Astronomy Picture of the Day
November 13, 2013

Layers in the Central Uplift of Mazamba Crater
Layers in the Central Uplift of Mazamba Crater

Credits: NASA/JPL/Univ. of Arizona - Galileo Project; Credits fo the additional process. and color.: Dr Paolo C. Fienga/LXTT/IPF

Mazamba Crater (a medium-sized Martian Impact Crater whose diameter is of approx. 52 Km - such as about 32,29 miles) is one of the 4 (four) Martian Impact Craters that are known (of course, at present time) to possess some (almost) intact Layers which are exposed in their Central Uplifts. Planetary Scientists believe that this Layered Material (very well visible here, in today's APOD) originates (---> comes) from a few kilometers beneath the present (---> as it is seen today) Martian Surface and that it was somehow raised-up during the formation of the Crater itself. These kind of Impact Craters, in fact, give us a window of visibility (and understanding) into these deep Layers, which would have otherwise remained hidden in the depths of the Red Planet.

Mars Local Time: 14:43 (Early Afternoon)
Coord. (centered): 27,532° South Lat. and 290,318° East Long.
Spacecraft altitude: 278,8 Km (such as about 173,134 miles)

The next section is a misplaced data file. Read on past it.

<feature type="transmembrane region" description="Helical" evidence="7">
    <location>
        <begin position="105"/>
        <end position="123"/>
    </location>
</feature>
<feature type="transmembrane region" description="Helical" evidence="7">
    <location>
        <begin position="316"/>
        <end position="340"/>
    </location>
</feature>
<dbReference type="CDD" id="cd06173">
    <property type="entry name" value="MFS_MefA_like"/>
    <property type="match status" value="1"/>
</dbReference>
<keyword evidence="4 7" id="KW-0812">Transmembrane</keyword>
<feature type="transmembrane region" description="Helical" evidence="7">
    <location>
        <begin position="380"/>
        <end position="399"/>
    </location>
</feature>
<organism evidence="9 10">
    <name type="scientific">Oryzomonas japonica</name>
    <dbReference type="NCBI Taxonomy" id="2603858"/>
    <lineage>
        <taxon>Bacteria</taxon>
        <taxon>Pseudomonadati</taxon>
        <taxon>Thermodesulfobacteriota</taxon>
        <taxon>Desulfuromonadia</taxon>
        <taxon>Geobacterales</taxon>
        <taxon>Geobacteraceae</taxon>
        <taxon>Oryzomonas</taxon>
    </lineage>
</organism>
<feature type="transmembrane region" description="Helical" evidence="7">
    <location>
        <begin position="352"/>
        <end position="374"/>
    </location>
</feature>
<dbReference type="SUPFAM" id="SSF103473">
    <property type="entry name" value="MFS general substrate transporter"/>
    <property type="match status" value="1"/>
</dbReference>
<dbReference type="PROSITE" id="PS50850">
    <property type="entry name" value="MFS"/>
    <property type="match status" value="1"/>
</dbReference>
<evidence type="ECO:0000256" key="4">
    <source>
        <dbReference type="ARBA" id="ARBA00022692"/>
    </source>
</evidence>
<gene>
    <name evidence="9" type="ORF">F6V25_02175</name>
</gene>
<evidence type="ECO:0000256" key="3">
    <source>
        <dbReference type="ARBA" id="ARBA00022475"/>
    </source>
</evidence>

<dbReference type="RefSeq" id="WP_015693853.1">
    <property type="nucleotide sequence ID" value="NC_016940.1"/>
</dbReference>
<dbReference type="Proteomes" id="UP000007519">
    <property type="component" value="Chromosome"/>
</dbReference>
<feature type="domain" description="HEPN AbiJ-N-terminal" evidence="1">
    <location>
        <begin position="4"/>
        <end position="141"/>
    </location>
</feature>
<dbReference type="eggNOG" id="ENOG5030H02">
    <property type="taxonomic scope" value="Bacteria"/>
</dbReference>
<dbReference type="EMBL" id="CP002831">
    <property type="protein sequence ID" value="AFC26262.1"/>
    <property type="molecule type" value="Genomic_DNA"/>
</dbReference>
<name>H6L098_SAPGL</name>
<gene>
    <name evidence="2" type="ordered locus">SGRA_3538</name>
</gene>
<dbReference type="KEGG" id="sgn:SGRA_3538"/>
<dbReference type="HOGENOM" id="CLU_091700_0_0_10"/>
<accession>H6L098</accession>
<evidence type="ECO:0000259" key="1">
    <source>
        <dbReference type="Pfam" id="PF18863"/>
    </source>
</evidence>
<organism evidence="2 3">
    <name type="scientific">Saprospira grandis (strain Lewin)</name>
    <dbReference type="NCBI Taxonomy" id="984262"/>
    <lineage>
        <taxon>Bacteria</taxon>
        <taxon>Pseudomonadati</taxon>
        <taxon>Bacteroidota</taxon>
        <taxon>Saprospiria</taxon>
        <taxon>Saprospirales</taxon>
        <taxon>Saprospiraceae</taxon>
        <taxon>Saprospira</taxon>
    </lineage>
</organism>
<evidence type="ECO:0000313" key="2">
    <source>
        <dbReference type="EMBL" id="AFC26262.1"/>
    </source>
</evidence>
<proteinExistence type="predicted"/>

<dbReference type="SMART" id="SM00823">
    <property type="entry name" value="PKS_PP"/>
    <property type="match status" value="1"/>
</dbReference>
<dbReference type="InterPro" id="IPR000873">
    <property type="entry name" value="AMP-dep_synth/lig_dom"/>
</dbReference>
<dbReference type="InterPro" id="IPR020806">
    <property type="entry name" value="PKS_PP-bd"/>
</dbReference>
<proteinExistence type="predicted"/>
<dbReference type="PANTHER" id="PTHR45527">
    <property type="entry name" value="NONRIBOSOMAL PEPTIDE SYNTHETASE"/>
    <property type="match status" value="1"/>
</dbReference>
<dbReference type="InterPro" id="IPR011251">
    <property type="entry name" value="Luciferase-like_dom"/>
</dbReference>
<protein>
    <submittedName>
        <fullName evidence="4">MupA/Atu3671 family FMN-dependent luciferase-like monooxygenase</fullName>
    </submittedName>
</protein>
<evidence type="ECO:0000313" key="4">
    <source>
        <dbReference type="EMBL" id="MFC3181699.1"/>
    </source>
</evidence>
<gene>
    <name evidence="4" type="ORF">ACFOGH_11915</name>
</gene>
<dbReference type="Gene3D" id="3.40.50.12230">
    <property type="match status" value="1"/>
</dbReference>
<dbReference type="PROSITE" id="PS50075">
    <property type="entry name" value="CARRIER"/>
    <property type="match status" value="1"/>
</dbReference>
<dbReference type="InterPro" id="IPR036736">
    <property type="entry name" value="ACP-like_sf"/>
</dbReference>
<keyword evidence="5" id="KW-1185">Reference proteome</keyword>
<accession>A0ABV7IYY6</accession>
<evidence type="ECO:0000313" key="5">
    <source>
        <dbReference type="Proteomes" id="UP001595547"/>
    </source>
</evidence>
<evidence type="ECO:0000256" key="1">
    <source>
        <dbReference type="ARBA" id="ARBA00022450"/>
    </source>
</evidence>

Original image scale range: 27,9 cm/pixel (with 1 x 1 binningso objects ~ 84 cm across are resolved
Map projected scale: 25 cm/pixel
Emission Angle: 25,5°
Phase Angle: 36,2°
Solar Incidence Angle: 52° (meaning that the Sun was about 38° above the Local Horizon at the time the picture was taken)
Solar Longitude: 14,5° (Northern Spring - Southern Fall)
Credits: NASA/JPL/University of Arizona
Additional process. and coloring: Lunar Explorer Italia

This picture (which is a NASA - Original Mars Reconnaissance Orbiter False Colors and NON-Map Projected Sub-frame identified by the serial n. ESP_033248_1520) has been additionally processed, magnified, contrast enhanced, Gamma corrected, and then re-colorized in Absolute Natural Colors (such as the colors that a human eye would actually perceive if someone were onboard the NASA - Mars Reconnaissance Orbiter and then looked down, towards the Surface of Mars), by using an original technique created - and, in time, dramatically improved - by the Lunar Explorer Italia Team.

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